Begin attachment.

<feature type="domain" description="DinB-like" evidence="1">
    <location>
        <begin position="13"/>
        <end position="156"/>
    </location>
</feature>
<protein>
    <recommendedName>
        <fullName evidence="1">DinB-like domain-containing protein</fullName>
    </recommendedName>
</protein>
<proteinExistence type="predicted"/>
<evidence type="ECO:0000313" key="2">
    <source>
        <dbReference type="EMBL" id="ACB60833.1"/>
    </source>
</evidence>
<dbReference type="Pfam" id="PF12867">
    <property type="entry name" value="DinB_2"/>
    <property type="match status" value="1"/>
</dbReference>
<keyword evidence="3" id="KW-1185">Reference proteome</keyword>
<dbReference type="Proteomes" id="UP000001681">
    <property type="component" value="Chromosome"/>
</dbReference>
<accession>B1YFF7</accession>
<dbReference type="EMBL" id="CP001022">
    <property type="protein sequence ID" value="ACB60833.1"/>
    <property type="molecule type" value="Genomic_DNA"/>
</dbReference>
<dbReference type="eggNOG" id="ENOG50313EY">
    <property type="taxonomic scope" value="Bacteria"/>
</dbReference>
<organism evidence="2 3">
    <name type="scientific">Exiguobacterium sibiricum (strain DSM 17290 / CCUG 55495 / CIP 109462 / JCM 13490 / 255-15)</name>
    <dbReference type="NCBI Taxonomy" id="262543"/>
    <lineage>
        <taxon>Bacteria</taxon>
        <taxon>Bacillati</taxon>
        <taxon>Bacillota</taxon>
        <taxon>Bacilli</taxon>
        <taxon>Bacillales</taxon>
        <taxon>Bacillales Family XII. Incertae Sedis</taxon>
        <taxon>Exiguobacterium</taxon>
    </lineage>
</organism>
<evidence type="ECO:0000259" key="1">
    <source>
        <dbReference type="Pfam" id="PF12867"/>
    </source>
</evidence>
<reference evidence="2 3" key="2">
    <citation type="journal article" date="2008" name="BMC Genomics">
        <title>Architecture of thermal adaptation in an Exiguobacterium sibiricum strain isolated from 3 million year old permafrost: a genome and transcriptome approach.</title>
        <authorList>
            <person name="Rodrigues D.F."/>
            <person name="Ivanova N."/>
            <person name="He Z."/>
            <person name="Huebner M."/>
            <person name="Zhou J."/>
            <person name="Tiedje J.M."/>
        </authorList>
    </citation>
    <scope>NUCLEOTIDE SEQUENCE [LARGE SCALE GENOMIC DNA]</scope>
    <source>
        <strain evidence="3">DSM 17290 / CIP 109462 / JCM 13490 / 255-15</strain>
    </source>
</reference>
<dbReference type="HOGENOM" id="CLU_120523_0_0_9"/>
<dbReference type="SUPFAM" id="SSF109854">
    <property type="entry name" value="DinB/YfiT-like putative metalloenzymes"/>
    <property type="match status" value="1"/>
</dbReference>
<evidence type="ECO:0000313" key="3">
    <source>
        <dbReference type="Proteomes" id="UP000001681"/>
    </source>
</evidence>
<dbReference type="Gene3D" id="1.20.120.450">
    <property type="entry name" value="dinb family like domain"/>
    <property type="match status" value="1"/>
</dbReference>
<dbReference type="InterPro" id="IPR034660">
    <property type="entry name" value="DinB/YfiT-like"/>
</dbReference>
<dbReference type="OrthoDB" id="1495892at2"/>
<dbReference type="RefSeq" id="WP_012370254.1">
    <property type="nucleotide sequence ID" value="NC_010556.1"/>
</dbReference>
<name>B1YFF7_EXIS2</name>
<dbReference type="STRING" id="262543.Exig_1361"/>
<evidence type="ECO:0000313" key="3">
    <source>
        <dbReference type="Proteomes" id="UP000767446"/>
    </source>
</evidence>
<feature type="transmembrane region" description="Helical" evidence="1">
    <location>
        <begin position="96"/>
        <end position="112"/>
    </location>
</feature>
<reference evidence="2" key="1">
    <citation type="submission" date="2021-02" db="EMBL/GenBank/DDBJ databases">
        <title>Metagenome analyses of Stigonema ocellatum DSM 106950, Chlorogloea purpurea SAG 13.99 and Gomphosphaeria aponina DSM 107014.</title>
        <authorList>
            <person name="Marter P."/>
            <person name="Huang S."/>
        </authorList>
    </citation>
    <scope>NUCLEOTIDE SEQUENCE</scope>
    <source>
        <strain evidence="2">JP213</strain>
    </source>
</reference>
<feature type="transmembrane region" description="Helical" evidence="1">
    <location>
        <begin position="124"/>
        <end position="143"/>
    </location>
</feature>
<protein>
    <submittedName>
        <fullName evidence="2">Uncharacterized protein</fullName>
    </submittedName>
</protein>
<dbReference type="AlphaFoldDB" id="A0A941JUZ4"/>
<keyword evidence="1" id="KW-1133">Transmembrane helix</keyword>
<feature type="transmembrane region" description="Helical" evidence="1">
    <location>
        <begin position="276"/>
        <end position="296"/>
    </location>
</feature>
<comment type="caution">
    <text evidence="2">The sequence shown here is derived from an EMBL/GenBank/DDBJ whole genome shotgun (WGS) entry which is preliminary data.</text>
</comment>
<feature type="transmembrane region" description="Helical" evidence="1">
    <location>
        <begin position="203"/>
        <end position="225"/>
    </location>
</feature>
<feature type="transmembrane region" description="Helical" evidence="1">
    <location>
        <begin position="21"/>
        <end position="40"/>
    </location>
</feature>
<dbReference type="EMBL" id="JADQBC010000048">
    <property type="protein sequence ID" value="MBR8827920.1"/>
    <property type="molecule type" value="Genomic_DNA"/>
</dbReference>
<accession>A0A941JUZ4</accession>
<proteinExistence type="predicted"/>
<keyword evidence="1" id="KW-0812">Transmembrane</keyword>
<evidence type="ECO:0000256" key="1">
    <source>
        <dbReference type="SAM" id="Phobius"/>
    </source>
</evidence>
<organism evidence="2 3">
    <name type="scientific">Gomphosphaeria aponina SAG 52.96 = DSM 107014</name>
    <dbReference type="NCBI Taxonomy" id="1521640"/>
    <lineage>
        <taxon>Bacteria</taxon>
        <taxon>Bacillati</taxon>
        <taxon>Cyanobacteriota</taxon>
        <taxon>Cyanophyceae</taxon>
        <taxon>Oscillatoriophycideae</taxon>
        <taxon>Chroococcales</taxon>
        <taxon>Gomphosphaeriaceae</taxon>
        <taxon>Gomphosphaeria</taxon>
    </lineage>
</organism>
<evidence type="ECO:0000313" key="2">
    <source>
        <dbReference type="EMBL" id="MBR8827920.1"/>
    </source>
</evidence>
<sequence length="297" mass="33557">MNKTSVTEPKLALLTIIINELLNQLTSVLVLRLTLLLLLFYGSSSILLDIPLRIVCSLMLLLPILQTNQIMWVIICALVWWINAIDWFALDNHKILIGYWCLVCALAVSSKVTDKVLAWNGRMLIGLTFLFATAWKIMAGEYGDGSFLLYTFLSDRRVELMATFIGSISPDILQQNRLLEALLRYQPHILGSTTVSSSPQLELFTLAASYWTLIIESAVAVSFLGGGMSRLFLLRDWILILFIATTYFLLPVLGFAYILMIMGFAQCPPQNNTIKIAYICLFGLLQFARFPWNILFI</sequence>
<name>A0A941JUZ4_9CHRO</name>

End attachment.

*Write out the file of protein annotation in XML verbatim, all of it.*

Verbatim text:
<feature type="domain" description="DinB-like" evidence="1">
    <location>
        <begin position="13"/>
        <end position="156"/>
    </location>
</feature>
<protein>
    <recommendedName>
        <fullName evidence="1">DinB-like domain-containing protein</fullName>
    </recommendedName>
</protein>
<proteinExistence type="predicted"/>
<evidence type="ECO:0000313" key="2">
    <source>
        <dbReference type="EMBL" id="ACB60833.1"/>
    </source>
</evidence>
<dbReference type="Pfam" id="PF12867">
    <property type="entry name" value="DinB_2"/>
    <property type="match status" value="1"/>
</dbReference>
<keyword evidence="3" id="KW-1185">Reference proteome</keyword>
<dbReference type="Proteomes" id="UP000001681">
    <property type="component" value="Chromosome"/>
</dbReference>
<accession>B1YFF7</accession>
<dbReference type="EMBL" id="CP001022">
    <property type="protein sequence ID" value="ACB60833.1"/>
    <property type="molecule type" value="Genomic_DNA"/>
</dbReference>
<dbReference type="eggNOG" id="ENOG50313EY">
    <property type="taxonomic scope" value="Bacteria"/>
</dbReference>
<organism evidence="2 3">
    <name type="scientific">Exiguobacterium sibiricum (strain DSM 17290 / CCUG 55495 / CIP 109462 / JCM 13490 / 255-15)</name>
    <dbReference type="NCBI Taxonomy" id="262543"/>
    <lineage>
        <taxon>Bacteria</taxon>
        <taxon>Bacillati</taxon>
        <taxon>Bacillota</taxon>
        <taxon>Bacilli</taxon>
        <taxon>Bacillales</taxon>
        <taxon>Bacillales Family XII. Incertae Sedis</taxon>
        <taxon>Exiguobacterium</taxon>
    </lineage>
</organism>
<evidence type="ECO:0000259" key="1">
    <source>
        <dbReference type="Pfam" id="PF12867"/>
    </source>
</evidence>
<reference evidence="2 3" key="2">
    <citation type="journal article" date="2008" name="BMC Genomics">
        <title>Architecture of thermal adaptation in an Exiguobacterium sibiricum strain isolated from 3 million year old permafrost: a genome and transcriptome approach.</title>
        <authorList>
            <person name="Rodrigues D.F."/>
            <person name="Ivanova N."/>
            <person name="He Z."/>
            <person name="Huebner M."/>
            <person name="Zhou J."/>
            <person name="Tiedje J.M."/>
        </authorList>
    </citation>
    <scope>NUCLEOTIDE SEQUENCE [LARGE SCALE GENOMIC DNA]</scope>
    <source>
        <strain evidence="3">DSM 17290 / CIP 109462 / JCM 13490 / 255-15</strain>
    </source>
</reference>
<dbReference type="HOGENOM" id="CLU_120523_0_0_9"/>
<dbReference type="SUPFAM" id="SSF109854">
    <property type="entry name" value="DinB/YfiT-like putative metalloenzymes"/>
    <property type="match status" value="1"/>
</dbReference>
<evidence type="ECO:0000313" key="3">
    <source>
        <dbReference type="Proteomes" id="UP000001681"/>
    </source>
</evidence>
<dbReference type="Gene3D" id="1.20.120.450">
    <property type="entry name" value="dinb family like domain"/>
    <property type="match status" value="1"/>
</dbReference>
<dbReference type="InterPro" id="IPR034660">
    <property type="entry name" value="DinB/YfiT-like"/>
</dbReference>
<dbReference type="OrthoDB" id="1495892at2"/>
<dbReference type="RefSeq" id="WP_012370254.1">
    <property type="nucleotide sequence ID" value="NC_010556.1"/>
</dbReference>
<name>B1YFF7_EXIS2</name>
<dbReference type="STRING" id="262543.Exig_1361"/>
<evidence type="ECO:0000313" key="3">
    <source>
        <dbReference type="Proteomes" id="UP000767446"/>
    </source>
</evidence>
<feature type="transmembrane region" description="Helical" evidence="1">
    <location>
        <begin position="96"/>
        <end position="112"/>
    </location>
</feature>
<reference evidence="2" key="1">
    <citation type="submission" date="2021-02" db="EMBL/GenBank/DDBJ databases">
        <title>Metagenome analyses of Stigonema ocellatum DSM 106950, Chlorogloea purpurea SAG 13.99 and Gomphosphaeria aponina DSM 107014.</title>
        <authorList>
            <person name="Marter P."/>
            <person name="Huang S."/>
        </authorList>
    </citation>
    <scope>NUCLEOTIDE SEQUENCE</scope>
    <source>
        <strain evidence="2">JP213</strain>
    </source>
</reference>
<feature type="transmembrane region" description="Helical" evidence="1">
    <location>
        <begin position="124"/>
        <end position="143"/>
    </location>
</feature>
<protein>
    <submittedName>
        <fullName evidence="2">Uncharacterized protein</fullName>
    </submittedName>
</protein>
<dbReference type="AlphaFoldDB" id="A0A941JUZ4"/>
<keyword evidence="1" id="KW-1133">Transmembrane helix</keyword>
<feature type="transmembrane region" description="Helical" evidence="1">
    <location>
        <begin position="276"/>
        <end position="296"/>
    </location>
</feature>
<comment type="caution">
    <text evidence="2">The sequence shown here is derived from an EMBL/GenBank/DDBJ whole genome shotgun (WGS) entry which is preliminary data.</text>
</comment>
<feature type="transmembrane region" description="Helical" evidence="1">
    <location>
        <begin position="203"/>
        <end position="225"/>
    </location>
</feature>
<feature type="transmembrane region" description="Helical" evidence="1">
    <location>
        <begin position="21"/>
        <end position="40"/>
    </location>
</feature>
<dbReference type="EMBL" id="JADQBC010000048">
    <property type="protein sequence ID" value="MBR8827920.1"/>
    <property type="molecule type" value="Genomic_DNA"/>
</dbReference>
<accession>A0A941JUZ4</accession>
<proteinExistence type="predicted"/>
<keyword evidence="1" id="KW-0812">Transmembrane</keyword>
<evidence type="ECO:0000256" key="1">
    <source>
        <dbReference type="SAM" id="Phobius"/>
    </source>
</evidence>
<organism evidence="2 3">
    <name type="scientific">Gomphosphaeria aponina SAG 52.96 = DSM 107014</name>
    <dbReference type="NCBI Taxonomy" id="1521640"/>
    <lineage>
        <taxon>Bacteria</taxon>
        <taxon>Bacillati</taxon>
        <taxon>Cyanobacteriota</taxon>
        <taxon>Cyanophyceae</taxon>
        <taxon>Oscillatoriophycideae</taxon>
        <taxon>Chroococcales</taxon>
        <taxon>Gomphosphaeriaceae</taxon>
        <taxon>Gomphosphaeria</taxon>
    </lineage>
</organism>
<evidence type="ECO:0000313" key="2">
    <source>
        <dbReference type="EMBL" id="MBR8827920.1"/>
    </source>
</evidence>
<sequence length="297" mass="33557">MNKTSVTEPKLALLTIIINELLNQLTSVLVLRLTLLLLLFYGSSSILLDIPLRIVCSLMLLLPILQTNQIMWVIICALVWWINAIDWFALDNHKILIGYWCLVCALAVSSKVTDKVLAWNGRMLIGLTFLFATAWKIMAGEYGDGSFLLYTFLSDRRVELMATFIGSISPDILQQNRLLEALLRYQPHILGSTTVSSSPQLELFTLAASYWTLIIESAVAVSFLGGGMSRLFLLRDWILILFIATTYFLLPVLGFAYILMIMGFAQCPPQNNTIKIAYICLFGLLQFARFPWNILFI</sequence>
<name>A0A941JUZ4_9CHRO</name>